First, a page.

FIFA, the governing body soccer responsible for the World Cup, has published their Top 10 goals the 2018 tourney. In the end, a fluid French squad claimed their 2nd title in history by dressing the strongest squad on paper and playing to those strengths. But the Top 10 isn’t a France retrospective, but rather a highlight reel the most clinical strikes we bore witness to, and some we may have missed. There were after all 64 games in total, if you include the consolation match for 3rd place won by Belgium.
Slotting in at number 10 was Toni Kroos’ set piece winner which curled into the short side the goal. Although Germany eclipsed Sweden with that marker, by the end round robin play Sweden had amassed enough points to qualify over Germany.
At number 9, Ricardo Quaresma hits the ball from distance, the ball landing in the corner the net unattended by Iran’s goalkeeper. What made the goal so brilliant was Quaresma’s presence mind to strike the ball upon his laces, technique which gave the ball both power and vertical reach.
At number 8, Nigeria’s Ahmed Musa runs the full distance the field before tricking Iceland’s goalkeeper into falling to his knees. Number 7 goes to Nacer Chadli who finished a sensational team effort started by his keeper, moments after subbing into the game, his feet still cold.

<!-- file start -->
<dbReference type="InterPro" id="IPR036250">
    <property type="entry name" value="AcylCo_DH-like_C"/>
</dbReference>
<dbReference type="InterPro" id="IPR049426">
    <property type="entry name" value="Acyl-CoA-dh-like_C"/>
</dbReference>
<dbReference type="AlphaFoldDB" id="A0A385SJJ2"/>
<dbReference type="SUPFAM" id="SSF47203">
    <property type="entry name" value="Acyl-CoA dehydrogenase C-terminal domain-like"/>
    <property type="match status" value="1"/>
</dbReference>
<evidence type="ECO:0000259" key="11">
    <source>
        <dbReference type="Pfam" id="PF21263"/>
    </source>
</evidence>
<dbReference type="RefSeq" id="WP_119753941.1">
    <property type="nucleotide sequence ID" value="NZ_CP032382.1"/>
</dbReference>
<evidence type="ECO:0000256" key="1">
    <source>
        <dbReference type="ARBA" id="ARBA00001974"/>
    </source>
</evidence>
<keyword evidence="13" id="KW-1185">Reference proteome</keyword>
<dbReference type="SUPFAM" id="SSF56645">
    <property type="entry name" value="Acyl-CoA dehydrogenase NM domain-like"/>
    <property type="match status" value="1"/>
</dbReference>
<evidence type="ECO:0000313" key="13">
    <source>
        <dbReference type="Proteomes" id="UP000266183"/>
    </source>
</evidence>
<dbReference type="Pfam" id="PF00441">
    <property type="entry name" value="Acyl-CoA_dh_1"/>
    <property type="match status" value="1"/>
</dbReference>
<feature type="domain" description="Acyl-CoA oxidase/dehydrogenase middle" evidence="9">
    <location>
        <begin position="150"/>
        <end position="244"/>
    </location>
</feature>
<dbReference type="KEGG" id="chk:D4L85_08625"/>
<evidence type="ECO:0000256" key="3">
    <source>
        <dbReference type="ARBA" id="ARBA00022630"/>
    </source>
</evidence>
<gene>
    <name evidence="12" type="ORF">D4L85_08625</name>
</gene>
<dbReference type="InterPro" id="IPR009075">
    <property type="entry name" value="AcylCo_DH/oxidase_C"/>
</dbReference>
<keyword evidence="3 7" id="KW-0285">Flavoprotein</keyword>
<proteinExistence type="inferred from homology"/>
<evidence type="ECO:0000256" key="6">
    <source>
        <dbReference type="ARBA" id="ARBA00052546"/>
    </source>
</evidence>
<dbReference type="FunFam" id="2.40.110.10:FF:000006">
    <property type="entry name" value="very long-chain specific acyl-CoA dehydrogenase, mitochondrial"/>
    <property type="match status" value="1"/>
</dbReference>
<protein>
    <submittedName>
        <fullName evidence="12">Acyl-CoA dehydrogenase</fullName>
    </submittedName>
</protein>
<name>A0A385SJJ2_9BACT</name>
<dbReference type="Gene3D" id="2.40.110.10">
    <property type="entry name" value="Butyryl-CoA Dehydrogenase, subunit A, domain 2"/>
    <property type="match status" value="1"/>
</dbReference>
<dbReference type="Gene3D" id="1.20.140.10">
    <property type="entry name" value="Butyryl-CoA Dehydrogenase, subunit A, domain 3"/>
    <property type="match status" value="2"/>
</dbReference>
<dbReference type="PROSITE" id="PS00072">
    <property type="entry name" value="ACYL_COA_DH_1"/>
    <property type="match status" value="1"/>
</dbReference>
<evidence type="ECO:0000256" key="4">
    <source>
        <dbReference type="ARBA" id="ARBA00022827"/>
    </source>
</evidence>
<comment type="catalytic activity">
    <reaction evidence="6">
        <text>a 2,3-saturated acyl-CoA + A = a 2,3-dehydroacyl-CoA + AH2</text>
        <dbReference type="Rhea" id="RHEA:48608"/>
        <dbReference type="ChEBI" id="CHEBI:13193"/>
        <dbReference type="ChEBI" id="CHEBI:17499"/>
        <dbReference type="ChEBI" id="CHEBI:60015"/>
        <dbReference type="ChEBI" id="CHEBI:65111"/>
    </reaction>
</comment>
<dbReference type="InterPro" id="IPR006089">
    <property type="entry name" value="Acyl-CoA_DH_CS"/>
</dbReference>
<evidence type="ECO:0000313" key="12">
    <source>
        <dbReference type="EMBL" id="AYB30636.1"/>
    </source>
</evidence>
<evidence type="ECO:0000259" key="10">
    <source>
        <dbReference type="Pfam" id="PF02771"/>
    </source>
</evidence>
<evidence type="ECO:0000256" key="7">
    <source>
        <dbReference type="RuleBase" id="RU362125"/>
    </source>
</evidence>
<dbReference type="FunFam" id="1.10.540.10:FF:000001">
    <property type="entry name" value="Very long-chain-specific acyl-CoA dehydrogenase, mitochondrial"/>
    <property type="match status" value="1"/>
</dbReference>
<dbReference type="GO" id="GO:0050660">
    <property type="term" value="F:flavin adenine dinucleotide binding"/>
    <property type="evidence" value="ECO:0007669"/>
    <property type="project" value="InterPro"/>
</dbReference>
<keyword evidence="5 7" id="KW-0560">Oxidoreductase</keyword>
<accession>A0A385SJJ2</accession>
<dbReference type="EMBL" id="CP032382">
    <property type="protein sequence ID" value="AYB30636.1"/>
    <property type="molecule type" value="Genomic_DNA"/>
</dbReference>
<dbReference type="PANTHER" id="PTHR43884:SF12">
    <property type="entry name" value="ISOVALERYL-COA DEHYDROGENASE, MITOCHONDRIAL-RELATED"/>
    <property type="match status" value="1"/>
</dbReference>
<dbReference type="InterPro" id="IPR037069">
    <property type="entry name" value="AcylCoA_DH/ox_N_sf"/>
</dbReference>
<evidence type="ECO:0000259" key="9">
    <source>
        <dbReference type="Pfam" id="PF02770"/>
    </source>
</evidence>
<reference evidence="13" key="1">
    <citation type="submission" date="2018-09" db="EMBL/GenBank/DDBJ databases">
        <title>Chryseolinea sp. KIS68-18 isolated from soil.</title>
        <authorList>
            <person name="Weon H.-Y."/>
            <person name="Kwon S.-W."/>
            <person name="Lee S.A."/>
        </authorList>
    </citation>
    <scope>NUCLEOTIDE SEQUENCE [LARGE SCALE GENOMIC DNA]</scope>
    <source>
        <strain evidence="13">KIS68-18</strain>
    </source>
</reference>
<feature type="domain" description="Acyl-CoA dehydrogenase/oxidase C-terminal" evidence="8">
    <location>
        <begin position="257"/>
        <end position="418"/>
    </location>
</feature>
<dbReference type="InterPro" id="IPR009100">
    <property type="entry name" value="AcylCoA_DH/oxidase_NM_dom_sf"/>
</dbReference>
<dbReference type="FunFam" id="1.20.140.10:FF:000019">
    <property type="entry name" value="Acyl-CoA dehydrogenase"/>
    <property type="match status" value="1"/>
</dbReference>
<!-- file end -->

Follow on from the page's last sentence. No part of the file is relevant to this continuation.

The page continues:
Number 6 went to Denis Cheryshev for picking the corner against Croatia. His play at the 2018 World Cup reversed his reputation for the better. No FiFA list would be complete without a nod to Lionel Messi, but in all honesty his position at number 5 is merited. Lionel traps a through ball from the other half the pitch, and cooly slots it into the opposite corner the net, all in one motion.
Number 4 goes to Cristiano Ronaldo for scoring f a set piece in the dying moments Portugal’s tilt with rival Spain. The goal tied the game at 3-3, and saved his side points that proved invaluable by the end round robin play. Golden Boot winner Luka Modric claimed the number 3 spot for his wonderstrike against Argentina. Watch as he switches feet a good number times before leaving the opposition in a dizzy spell.
The runner-up position goes to Juan Quintero Colombia for deceiving the Japanese wall f a set piece. Quintero confidently kept the ball low to the ground, effectively giving it the pace it needed to outrun the keeper’s overstretched hands. And finally at number one, France’s Benjamin Pavard, a relative unknown before the tournament, hits this wonder strike from 40 feet. Add a couple Ms to his release clause, because Pavard isn’t going to dwell mid-table for much longer.